My room at the farm was on the East side of the house. It overlooked the horse corral, the old maple tree by the well, and our large field that was used to grow corn, wheat or for cattle and horse grazing, depending on the year. Some of my fondest memories were waking up to the sunrays popping through the window by my bed. The seal of the state of Ohio depicts the sun rising over a harvested wheat field. I got to see that in the mornings. It was a joyous occasion because where we lived there was 90% cloud cover 90% of the time—not kidding. It’s why they built one of only 23 Army ammunition plants there during World War II. So when the morning sunshine was seen, it was a glorious day.
This particular morning, the sun was shining through my window. Dad had not yet woken me to help with the morning chores. I laid there awake in my bed thinking about –what I knew then of—the first Easter. On the third day, the sun shining bright as Christ arose from the grave, and how his followers were so shocked that he was not in his grave. I was always amused by how they knew what Christ said was going to happen, but they really had to suspend their disbelief when it did happen. Nonetheless, even at a very young age, I loved Jesus. John 3:16. “For God so loved the world, that he gave his only begotten Son, that whosoever believes in him should not perish, but have everlasting life.” I didn’t learn it from reading the signs in endzones of football games on TV, I learned it in Sunday School. This was a special day.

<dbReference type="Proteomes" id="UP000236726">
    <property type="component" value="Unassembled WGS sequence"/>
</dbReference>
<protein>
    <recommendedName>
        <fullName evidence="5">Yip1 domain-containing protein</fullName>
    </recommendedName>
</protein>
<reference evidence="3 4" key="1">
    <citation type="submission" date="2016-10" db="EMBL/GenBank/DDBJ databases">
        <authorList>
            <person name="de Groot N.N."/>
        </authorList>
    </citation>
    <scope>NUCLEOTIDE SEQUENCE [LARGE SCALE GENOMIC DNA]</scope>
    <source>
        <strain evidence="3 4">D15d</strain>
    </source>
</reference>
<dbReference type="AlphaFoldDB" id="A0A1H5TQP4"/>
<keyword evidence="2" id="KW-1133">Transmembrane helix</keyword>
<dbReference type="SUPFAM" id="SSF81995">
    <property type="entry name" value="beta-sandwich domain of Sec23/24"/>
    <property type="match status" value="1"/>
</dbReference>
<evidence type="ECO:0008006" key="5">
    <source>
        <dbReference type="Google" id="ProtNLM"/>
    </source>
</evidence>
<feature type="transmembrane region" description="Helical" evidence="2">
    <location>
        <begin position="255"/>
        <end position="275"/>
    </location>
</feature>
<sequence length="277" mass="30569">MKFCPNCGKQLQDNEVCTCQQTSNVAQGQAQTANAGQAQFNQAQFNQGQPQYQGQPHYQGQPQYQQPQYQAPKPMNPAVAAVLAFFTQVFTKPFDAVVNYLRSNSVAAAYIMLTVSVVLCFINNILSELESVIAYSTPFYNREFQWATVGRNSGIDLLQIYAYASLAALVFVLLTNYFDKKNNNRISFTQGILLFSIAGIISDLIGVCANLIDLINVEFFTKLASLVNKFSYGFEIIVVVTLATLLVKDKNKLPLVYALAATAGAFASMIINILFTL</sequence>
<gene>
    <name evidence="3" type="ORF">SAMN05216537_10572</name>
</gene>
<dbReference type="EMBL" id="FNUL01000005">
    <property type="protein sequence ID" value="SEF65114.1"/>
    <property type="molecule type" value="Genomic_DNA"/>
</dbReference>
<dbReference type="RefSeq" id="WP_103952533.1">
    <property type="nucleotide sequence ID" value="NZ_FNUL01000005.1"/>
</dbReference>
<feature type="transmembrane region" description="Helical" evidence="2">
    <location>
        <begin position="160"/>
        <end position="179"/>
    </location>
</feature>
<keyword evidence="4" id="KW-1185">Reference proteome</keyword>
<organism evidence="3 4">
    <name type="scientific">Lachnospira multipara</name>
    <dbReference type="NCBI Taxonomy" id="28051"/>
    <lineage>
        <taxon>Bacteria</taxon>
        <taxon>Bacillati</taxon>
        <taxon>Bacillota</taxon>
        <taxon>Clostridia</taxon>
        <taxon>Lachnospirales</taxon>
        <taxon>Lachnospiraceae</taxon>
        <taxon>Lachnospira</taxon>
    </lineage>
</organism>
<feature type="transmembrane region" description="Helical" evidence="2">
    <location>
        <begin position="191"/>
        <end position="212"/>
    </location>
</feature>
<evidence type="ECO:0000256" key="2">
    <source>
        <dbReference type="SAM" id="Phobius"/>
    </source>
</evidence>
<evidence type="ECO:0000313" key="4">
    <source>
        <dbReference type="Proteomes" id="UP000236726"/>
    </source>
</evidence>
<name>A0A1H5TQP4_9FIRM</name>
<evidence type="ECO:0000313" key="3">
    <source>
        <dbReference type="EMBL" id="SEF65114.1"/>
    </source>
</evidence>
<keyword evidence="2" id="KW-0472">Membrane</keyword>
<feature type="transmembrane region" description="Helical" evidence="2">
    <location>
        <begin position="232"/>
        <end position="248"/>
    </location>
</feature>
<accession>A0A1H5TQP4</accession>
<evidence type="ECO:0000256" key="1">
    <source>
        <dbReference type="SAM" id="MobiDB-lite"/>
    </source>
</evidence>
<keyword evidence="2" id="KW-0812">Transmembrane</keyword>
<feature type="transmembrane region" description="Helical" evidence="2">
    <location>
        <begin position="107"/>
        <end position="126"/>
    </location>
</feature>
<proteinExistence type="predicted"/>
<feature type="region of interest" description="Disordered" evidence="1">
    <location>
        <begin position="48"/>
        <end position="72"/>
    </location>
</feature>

Almost lost in my thoughts on what it must have been like that first Easter, I snapped out of my daydream and remembered what was most likely awaiting my attention downstairs. I hopped out of my warm bed and winced as my feet hit the linoleum floor—we had only one heating register upstairs far down the hall, and in early April the Ohio weather was still pretty nippy. So as to not wake anyone, and to keep my feet from freezing, I tip-toed through the hallway and down the then-120-year-old steps. With my head peeking below the living room ceiling, I saw it—one of the largest Easter baskets ever! The Easter Bunny was good to me this year. Wrapped in green-tinted cellophane, the fake purple grass, a big chocolate bunny, lots of jelly beans, yellow and pink marshmallow chicks, so much!
Soon, Mom would make breakfast and Dad and I would brave the still-cold spring morning to feed the horses and cattle. I liked popping the ice-covered mud puddles in my barn boots on the way to the old barn. After breakfast, we got dressed in our finest clothes for Easter service at Wayland Community Church. Earnie Rose would be ringing the church bell before he settled in to snore through the service. The rest of us would hear the resurrection story once again. Afterwards, it was lunch at my Aunt Dory and Uncle Bob’s, where the entire family would gather. My cousin Steve and I would listen to Uncle Bob tell war stories, and Dad and Grandpa, having heard them all before, would fall asleep in a food coma. Easter on the farm. Where memories of a simpler time linger a lifetime. Where the promise of life everlasting was etched in our hearts.